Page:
The red flesh coloration of apples is a result of a biochemical pathway involved in the biosynthesis of anthocyanins and anthocyanidins. Based on apple genome analysis, a high number of regulatory genes, mainly transcription factors such as MYB, which are components of regulatory complex MYB-bHLH-WD40, and several structural genes (PAL, 4CL, CHS, CHI, F3H, DFR, ANS, UFGT) involved in anthocyanin biosynthesis, have been identified. In this study, we investigated novel genes related to the red-flesh apple phenotype. These genes could be deemed molecular markers for the early selection of new apple cultivars. Based on a comparative transcriptome analysis of apples with different fruit-flesh coloration, we successfully identified and characterized ten potential genes from the plant hormone transduction pathway of auxin (GH3); cytokinins (B-ARR); gibberellins (DELLA); abscisic acid (SnRK2 and ABF); brassinosteroids (BRI1, BZR1 and TCH4); jasmonic acid (MYC2); and salicylic acid (NPR1). An analysis of expression profiles was performed in immature and ripe fruits of red-fleshed cultivars. We have uncovered genes mediating the regulation of abscisic acid, salicylic acid, cytokinin, and jasmonic acid signaling and described their role in anthocyanin biosynthesis, accumulation, and degradation. The presented results underline the relationship between genes from the hormone signal transduction pathway and UFGT genes, which are directly responsible for anthocyanin color transformation as well as anthocyanin accumulation during apple-fruit ripening. Full article
(This article belongs to the Special Issue Molecular Genetics and Plant Breeding 4.0)
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Review

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22 pages, 1572 KiB  
Review
Advances in the Modulation of Potato Tuber Dormancy and Sprouting
by Xueni Di, Qiang Wang, Feng Zhang, Haojie Feng, Xiyao Wang and Chengcheng Cai
Int. J. Mol. Sci. 2024, 25(10), 5078; https://doi.org/10.3390/ijms25105078 - 7 May 2024
Viewed by 325
Abstract
The post-harvest phase of potato tuber dormancy and sprouting are essential in determining the economic value. The intricate transition from dormancy to active growth is influenced by multiple factors, including environmental factors, carbohydrate metabolism, and hormonal regulation. Well-established environmental factors such as temperature, [...] Read more.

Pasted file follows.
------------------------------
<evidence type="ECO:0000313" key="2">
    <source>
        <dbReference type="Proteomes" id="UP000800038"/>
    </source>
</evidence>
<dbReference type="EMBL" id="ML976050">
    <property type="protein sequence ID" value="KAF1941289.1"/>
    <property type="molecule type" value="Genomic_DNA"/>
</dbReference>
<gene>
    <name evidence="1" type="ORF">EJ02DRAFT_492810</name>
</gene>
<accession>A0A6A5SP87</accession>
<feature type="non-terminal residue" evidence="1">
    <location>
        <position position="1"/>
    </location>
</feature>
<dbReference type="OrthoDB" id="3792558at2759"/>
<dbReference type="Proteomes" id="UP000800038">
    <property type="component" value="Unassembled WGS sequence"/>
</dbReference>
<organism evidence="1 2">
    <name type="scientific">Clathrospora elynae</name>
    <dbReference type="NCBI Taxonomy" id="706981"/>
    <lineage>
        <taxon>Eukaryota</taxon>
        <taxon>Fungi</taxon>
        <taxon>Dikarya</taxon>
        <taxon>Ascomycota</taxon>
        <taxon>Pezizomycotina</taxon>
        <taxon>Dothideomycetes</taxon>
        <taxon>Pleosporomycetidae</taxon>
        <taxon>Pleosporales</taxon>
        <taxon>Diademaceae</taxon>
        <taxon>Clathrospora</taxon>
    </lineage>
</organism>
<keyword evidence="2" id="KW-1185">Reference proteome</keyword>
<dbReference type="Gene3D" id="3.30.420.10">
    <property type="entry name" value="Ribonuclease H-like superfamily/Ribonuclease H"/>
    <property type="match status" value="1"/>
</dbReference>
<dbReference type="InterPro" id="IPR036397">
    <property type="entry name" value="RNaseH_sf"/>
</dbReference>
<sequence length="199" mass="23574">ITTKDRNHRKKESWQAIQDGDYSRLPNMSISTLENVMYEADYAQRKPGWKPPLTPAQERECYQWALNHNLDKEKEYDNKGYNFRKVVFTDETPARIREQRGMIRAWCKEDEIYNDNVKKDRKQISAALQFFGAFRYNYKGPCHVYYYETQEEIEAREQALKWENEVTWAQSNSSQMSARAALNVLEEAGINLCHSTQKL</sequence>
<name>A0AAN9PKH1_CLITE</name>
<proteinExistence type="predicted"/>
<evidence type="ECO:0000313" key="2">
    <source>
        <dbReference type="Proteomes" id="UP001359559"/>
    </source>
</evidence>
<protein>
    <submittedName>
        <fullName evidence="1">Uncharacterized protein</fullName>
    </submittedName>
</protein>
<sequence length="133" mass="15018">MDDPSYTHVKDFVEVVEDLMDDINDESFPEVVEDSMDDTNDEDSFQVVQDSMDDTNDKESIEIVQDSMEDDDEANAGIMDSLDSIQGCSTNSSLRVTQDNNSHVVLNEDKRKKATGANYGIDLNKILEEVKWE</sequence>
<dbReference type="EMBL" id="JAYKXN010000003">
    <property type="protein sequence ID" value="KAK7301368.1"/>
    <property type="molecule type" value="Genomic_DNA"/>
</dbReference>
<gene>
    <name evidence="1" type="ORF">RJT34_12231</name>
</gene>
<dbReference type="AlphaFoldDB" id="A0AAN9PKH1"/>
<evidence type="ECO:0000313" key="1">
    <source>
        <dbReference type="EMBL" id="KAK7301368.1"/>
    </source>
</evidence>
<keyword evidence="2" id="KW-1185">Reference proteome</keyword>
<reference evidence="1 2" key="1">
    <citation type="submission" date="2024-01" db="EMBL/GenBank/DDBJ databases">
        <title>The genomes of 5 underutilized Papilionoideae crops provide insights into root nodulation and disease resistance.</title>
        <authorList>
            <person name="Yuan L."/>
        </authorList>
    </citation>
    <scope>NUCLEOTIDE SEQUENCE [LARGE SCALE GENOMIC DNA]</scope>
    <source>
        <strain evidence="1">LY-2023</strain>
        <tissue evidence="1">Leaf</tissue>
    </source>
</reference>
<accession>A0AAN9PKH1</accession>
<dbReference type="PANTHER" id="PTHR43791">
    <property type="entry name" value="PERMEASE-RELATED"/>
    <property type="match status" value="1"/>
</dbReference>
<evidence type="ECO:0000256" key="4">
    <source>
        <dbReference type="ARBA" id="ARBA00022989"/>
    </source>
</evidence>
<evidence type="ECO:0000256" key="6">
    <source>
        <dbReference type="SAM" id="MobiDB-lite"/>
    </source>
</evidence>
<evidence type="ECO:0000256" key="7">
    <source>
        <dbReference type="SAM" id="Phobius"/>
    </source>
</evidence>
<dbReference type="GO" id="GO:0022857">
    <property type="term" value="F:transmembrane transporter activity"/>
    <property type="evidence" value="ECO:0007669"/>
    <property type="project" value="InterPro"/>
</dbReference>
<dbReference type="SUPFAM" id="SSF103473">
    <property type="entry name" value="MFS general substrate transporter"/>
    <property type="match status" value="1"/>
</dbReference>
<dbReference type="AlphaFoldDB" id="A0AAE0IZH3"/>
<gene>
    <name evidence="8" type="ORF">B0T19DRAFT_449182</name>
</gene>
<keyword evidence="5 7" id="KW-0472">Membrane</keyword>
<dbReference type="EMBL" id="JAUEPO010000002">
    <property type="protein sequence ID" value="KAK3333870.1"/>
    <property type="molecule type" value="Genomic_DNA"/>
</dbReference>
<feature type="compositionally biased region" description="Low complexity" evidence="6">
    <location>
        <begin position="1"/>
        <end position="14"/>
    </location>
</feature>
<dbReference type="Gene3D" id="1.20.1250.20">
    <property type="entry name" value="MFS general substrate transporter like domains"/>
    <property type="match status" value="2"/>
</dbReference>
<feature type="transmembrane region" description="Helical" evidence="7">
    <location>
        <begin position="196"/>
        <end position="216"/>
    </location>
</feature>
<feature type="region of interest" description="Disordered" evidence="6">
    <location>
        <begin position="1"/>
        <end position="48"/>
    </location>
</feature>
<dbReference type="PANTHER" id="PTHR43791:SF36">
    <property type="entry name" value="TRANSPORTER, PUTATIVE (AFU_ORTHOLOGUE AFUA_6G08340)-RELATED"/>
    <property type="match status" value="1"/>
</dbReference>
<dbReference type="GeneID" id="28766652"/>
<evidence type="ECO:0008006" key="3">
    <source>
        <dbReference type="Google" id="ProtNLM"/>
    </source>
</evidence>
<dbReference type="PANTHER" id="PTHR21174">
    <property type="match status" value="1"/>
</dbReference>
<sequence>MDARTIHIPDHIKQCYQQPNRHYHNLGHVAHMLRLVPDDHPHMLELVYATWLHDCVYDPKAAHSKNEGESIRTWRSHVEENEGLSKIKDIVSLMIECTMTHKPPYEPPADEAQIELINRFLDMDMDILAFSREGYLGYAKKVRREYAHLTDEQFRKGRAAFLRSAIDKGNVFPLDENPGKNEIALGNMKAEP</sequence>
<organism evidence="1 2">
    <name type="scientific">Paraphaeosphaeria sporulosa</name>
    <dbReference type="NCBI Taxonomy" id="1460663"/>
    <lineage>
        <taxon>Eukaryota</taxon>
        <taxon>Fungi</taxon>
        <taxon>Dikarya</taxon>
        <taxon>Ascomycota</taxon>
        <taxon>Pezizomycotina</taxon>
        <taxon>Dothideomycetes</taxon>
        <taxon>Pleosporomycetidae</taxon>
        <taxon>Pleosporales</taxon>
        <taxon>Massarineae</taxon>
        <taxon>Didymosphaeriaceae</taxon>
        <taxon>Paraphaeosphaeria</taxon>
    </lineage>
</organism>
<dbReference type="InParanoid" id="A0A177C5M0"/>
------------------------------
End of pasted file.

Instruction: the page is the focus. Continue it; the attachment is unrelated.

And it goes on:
The post-harvest phase of potato tuber dormancy and sprouting are essential in determining the economic value. The intricate transition from dormancy to active growth is influenced by multiple factors, including environmental factors, carbohydrate metabolism, and hormonal regulation. Well-established environmental factors such as temperature, humidity, and light play pivotal roles in these processes. However, recent research has expanded our understanding to encompass other novel influences such as magnetic fields, cold plasma treatment, and UV-C irradiation. Hormones like abscisic acid (ABA), gibberellic acid (GA), cytokinins (CK), auxin, and ethylene (ETH) act as crucial messengers, while brassinosteroids (BRs) have emerged as key modulators of potato tuber sprouting. In addition, jasmonates (JAs), strigolactones (SLs), and salicylic acid (SA) also regulate potato dormancy and sprouting. This review article delves into the intricate study of potato dormancy and sprouting, emphasizing the impact of environmental conditions, carbohydrate metabolism, and hormonal regulation. It explores how various environmental factors affect dormancy and sprouting processes. Additionally, it highlights the role of carbohydrates in potato tuber sprouting and the intricate hormonal interplay, particularly the role of BRs. This review underscores the complexity of these interactions and their importance in optimizing potato dormancy and sprouting for agricultural practices. Full article
(This article belongs to the Special Issue Molecular Genetics and Plant Breeding 4.0)